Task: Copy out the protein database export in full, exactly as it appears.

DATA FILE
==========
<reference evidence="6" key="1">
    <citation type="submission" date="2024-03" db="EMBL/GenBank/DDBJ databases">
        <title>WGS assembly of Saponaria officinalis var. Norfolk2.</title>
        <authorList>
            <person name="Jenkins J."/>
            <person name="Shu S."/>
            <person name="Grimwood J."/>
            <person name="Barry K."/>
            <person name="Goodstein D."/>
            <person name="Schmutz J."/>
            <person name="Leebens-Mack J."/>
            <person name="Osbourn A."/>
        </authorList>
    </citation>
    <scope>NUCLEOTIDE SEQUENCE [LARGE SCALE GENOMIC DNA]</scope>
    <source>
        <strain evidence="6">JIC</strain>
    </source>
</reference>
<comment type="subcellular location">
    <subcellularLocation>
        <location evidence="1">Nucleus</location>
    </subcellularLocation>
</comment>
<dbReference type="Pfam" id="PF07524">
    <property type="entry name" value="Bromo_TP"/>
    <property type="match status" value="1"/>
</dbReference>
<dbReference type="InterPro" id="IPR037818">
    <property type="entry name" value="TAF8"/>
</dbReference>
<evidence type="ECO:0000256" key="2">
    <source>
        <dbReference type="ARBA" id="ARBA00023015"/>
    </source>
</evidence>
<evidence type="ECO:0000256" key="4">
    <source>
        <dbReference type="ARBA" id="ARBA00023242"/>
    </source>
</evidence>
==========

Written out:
<reference evidence="6" key="1">
    <citation type="submission" date="2024-03" db="EMBL/GenBank/DDBJ databases">
        <title>WGS assembly of Saponaria officinalis var. Norfolk2.</title>
        <authorList>
            <person name="Jenkins J."/>
            <person name="Shu S."/>
            <person name="Grimwood J."/>
            <person name="Barry K."/>
            <person name="Goodstein D."/>
            <person name="Schmutz J."/>
            <person name="Leebens-Mack J."/>
            <person name="Osbourn A."/>
        </authorList>
    </citation>
    <scope>NUCLEOTIDE SEQUENCE [LARGE SCALE GENOMIC DNA]</scope>
    <source>
        <strain evidence="6">JIC</strain>
    </source>
</reference>
<comment type="subcellular location">
    <subcellularLocation>
        <location evidence="1">Nucleus</location>
    </subcellularLocation>
</comment>
<dbReference type="Pfam" id="PF07524">
    <property type="entry name" value="Bromo_TP"/>
    <property type="match status" value="1"/>
</dbReference>
<dbReference type="InterPro" id="IPR037818">
    <property type="entry name" value="TAF8"/>
</dbReference>
<evidence type="ECO:0000256" key="2">
    <source>
        <dbReference type="ARBA" id="ARBA00023015"/>
    </source>
</evidence>
<evidence type="ECO:0000256" key="4">
    <source>
        <dbReference type="ARBA" id="ARBA00023242"/>
    </source>
</evidence>